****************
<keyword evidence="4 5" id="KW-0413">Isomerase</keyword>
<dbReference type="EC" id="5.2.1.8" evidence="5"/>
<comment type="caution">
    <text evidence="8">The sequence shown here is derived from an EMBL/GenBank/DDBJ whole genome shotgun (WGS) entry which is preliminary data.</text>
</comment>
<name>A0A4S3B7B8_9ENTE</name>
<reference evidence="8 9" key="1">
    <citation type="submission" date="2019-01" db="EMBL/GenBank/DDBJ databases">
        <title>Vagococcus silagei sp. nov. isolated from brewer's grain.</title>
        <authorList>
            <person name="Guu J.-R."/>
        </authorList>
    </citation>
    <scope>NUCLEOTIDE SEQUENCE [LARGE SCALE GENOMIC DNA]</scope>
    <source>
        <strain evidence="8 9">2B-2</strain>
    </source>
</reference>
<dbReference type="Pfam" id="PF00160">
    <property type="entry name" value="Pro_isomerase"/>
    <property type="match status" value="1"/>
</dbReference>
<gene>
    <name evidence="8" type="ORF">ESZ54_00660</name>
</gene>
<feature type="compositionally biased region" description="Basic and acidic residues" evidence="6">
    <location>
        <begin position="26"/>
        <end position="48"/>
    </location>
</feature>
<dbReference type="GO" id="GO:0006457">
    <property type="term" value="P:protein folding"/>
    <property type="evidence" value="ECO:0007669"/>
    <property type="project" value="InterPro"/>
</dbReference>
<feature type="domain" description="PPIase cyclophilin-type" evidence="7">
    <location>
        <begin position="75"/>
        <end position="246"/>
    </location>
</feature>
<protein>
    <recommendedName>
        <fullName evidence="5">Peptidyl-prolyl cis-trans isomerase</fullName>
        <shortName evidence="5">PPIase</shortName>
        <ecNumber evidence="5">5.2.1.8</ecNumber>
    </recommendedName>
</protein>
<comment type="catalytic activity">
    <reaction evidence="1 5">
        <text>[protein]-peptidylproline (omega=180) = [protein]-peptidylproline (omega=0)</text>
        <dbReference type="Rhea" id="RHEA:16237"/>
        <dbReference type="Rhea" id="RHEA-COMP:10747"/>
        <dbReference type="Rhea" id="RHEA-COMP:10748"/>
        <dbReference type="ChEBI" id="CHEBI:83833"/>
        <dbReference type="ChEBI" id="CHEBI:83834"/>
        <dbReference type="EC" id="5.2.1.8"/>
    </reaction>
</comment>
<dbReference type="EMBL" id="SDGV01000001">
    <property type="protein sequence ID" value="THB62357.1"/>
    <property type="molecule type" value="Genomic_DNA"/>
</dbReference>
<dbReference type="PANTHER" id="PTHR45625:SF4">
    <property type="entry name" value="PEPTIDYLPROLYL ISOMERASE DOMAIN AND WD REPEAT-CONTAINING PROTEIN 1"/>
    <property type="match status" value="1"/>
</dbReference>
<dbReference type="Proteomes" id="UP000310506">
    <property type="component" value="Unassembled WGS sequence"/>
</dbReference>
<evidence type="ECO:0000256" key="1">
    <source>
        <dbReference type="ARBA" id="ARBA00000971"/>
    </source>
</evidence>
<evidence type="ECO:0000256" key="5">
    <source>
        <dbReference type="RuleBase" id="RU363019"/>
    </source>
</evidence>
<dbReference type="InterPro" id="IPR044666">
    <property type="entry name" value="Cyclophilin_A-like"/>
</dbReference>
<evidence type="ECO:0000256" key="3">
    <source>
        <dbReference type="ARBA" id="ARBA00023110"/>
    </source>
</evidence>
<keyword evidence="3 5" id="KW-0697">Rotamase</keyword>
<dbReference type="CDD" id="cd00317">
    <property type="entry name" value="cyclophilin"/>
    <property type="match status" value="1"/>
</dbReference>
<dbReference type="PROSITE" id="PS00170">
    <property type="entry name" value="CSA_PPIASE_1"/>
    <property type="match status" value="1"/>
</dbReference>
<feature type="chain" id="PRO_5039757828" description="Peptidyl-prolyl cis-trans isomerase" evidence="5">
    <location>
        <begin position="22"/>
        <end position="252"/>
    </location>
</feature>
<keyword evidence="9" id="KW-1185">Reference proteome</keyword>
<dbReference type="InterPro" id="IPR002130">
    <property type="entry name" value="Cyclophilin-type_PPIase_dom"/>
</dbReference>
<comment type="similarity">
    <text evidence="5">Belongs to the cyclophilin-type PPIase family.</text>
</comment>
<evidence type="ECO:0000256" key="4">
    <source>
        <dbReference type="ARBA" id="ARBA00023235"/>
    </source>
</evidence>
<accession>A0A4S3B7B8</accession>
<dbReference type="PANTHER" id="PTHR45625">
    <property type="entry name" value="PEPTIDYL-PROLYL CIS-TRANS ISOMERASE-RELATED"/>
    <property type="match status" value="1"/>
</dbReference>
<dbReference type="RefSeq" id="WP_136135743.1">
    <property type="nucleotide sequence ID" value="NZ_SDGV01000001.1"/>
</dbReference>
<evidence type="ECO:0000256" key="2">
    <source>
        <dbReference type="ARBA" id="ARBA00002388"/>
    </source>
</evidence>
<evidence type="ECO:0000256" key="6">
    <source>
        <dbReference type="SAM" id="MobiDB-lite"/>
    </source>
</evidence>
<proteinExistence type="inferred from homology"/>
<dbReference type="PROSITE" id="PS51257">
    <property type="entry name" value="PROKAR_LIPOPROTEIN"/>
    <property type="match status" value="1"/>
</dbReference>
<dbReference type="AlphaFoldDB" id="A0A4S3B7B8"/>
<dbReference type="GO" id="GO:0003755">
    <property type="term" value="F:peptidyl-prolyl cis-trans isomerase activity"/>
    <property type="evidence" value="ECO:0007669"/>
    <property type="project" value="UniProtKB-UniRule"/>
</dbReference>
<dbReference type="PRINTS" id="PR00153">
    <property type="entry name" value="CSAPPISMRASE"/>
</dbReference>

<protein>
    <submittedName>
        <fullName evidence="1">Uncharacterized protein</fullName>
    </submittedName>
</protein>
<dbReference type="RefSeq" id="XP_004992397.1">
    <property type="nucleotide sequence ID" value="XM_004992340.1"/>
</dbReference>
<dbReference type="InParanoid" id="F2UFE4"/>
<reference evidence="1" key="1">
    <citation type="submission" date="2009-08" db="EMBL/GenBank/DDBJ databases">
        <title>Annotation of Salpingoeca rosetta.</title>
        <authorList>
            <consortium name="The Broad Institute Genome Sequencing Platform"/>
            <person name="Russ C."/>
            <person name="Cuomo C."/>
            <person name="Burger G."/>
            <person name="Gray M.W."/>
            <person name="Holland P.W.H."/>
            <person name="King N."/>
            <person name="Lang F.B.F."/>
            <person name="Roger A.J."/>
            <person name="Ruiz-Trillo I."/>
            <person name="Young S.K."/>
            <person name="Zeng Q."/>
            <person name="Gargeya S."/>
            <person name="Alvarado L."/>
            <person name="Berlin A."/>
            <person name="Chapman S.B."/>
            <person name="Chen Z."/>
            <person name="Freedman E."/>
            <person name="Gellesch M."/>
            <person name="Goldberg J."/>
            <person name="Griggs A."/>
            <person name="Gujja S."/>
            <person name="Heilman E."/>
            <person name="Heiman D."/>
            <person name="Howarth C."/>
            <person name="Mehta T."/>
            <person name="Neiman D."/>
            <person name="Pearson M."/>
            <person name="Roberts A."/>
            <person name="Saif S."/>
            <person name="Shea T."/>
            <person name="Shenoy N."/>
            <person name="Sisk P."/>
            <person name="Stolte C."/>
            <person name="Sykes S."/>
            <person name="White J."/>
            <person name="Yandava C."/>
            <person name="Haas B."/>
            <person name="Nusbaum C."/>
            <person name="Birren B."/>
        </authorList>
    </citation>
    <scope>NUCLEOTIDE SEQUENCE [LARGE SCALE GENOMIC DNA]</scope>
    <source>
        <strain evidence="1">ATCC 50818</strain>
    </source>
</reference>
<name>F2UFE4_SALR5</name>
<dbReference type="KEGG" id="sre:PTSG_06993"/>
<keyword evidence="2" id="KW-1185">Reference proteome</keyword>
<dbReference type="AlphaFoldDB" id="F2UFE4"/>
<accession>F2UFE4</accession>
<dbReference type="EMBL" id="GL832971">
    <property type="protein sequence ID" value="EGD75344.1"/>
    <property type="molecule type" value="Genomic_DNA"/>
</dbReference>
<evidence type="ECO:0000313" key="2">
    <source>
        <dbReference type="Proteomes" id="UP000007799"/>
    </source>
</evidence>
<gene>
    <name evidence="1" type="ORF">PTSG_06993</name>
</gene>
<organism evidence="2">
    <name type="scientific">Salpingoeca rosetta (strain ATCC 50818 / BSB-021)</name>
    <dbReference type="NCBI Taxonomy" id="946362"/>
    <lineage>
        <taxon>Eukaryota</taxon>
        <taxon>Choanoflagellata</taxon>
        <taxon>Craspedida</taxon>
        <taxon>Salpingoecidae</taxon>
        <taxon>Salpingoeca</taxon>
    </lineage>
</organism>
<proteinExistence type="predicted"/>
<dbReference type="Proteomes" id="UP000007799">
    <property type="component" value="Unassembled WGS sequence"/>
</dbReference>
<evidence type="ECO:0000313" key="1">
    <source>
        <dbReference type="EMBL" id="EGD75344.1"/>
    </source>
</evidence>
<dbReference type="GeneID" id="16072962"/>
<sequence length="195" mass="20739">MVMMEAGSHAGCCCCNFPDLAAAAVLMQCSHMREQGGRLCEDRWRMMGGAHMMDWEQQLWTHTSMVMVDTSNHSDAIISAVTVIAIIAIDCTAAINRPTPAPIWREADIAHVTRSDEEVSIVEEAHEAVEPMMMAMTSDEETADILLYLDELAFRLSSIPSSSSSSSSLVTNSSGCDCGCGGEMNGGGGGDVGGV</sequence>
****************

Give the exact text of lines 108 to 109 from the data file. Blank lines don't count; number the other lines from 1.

</dbReference>
<comment type="similarity">